NOVI, Mich. – A Northville man was hospitalized after buying a sick puppy from the Petland store at Twelve Oaks Mall in Novi, according to Puppy Mill Awareness of Southeast Michigan.
Puppy Mill Awareness of Southeast Michigan is an organization working to end commercial breeding puppy mills and protect families from puppy peddlers, pet stores and bad breeders.
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Doug Rose is suing Petland after he purchased a puppy infected with Campylobacter and was hospitalized with the multi-drug resistant infection, according to a release.
Rose said he went through weeks' worth of medical expenses.
The family bought a Beagle-Pug mix named Thor who was also diagnosed with an upper respiratory infection, parasites, coccidia and giardia by a veterinary clinic in Farmington Hills, officials said. The same veterinary clinic signed off on the health of the puppy at the store, according to Puppy Mill Awareness.
Petland did not pay for Thor's medical expenses, the release said.
In January 2018, the Centers for Disease Control and Prevention investigated an outbreak of Campylobacter in multiple states. The CDC linked 99 percent of the cases to puppy stores, and a majority of victims reported they'd had contact with puppies from Petland stores.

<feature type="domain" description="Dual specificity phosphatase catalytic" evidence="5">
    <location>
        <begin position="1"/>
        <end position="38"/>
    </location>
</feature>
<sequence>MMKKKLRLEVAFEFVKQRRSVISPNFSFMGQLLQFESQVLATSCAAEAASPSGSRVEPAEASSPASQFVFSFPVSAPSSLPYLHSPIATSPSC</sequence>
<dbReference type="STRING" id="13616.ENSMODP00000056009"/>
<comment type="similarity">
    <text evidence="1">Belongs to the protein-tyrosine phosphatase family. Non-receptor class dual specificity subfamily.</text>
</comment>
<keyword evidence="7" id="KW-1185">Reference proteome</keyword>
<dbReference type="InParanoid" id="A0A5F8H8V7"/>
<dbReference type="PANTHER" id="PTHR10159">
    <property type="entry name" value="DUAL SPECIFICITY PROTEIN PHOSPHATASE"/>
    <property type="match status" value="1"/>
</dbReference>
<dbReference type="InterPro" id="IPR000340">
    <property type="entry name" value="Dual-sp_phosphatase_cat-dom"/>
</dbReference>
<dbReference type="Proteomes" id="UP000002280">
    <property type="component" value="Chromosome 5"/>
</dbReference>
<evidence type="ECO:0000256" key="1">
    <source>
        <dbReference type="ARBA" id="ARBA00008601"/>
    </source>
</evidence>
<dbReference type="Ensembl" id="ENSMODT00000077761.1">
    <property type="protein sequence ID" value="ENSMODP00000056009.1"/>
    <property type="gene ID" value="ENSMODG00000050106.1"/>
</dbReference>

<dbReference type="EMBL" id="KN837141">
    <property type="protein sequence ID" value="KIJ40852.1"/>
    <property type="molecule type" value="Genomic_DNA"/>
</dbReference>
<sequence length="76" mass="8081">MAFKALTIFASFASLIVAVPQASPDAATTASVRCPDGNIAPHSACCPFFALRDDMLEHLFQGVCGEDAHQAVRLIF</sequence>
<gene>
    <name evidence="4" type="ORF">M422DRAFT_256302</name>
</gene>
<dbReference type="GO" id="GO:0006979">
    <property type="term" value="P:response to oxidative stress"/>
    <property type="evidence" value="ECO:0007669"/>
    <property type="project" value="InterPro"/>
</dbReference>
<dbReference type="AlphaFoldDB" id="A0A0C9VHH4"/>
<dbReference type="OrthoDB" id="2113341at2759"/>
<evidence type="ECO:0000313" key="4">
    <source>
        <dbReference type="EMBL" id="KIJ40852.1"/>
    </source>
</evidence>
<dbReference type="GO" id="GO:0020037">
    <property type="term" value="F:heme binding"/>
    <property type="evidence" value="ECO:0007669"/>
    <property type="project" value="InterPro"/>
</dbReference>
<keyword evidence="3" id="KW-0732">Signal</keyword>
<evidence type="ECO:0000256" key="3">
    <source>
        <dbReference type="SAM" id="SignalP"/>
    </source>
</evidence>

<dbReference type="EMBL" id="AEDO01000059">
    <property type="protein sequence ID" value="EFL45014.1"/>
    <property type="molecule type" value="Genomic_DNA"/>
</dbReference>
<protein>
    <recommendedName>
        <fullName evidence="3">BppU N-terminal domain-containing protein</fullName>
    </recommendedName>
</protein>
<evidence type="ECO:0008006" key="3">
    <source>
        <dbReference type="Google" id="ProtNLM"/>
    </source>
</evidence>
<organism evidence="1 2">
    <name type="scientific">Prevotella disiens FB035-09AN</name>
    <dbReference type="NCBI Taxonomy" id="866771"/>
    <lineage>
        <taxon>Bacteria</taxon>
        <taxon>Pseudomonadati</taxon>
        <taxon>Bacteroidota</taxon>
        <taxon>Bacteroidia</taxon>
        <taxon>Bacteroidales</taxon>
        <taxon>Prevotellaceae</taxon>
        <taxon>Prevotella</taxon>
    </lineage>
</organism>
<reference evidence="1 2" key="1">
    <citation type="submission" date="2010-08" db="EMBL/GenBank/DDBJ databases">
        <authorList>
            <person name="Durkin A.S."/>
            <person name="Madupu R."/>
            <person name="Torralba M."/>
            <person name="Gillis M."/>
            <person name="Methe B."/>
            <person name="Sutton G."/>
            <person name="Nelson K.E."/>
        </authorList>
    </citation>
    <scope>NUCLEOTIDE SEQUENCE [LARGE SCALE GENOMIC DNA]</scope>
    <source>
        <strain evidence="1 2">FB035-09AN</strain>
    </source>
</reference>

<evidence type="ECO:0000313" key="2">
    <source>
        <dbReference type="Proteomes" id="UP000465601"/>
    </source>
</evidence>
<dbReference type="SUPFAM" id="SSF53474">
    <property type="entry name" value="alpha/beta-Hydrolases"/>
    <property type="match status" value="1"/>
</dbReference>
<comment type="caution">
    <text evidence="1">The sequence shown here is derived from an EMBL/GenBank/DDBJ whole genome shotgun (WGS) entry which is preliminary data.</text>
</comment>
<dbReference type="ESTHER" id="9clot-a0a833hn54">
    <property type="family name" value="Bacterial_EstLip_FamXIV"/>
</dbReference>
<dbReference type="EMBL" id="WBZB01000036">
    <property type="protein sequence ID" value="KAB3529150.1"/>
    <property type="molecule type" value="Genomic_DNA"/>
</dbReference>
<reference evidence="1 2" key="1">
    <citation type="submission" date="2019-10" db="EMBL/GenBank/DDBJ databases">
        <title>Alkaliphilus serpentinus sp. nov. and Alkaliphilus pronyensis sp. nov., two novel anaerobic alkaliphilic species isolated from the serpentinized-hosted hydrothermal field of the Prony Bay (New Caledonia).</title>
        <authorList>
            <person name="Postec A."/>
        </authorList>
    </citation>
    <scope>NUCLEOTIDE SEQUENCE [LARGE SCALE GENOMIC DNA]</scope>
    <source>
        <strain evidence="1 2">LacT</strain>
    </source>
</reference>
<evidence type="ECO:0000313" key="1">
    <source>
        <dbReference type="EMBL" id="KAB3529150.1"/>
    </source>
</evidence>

There were 113 cases investigated across 17 states, with 23 people hospitalized, officials said. Abdominal pain, fever, headache, nausea, vomiting and diarrhea are symptoms of Campylobacter.
Rose's puppy came from a commercial kennel but could have been infected at various points along the distribution chain, according to Puppy Mill Awareness.
In February, 17 people filed a lawsuit against Petland in Novi, and nine additional families filed a second lawsuit against the store in April after they purchased puppies from the store.
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The puppies had a range of issues, including genetic defects, infections and some contagious diseases, according to Puppy Mill Awareness.
Rose's lawsuit was filed at the Oakland County Circuit Court.
"Cities should promote humane business models and encourage families to adopt from their local shelter or Michigan Certified foster-based animal rescue organization -- many of whom specialize in specific breeds," Puppy Mill Awareness of Southeast Michigan founder Pam Sordyl said.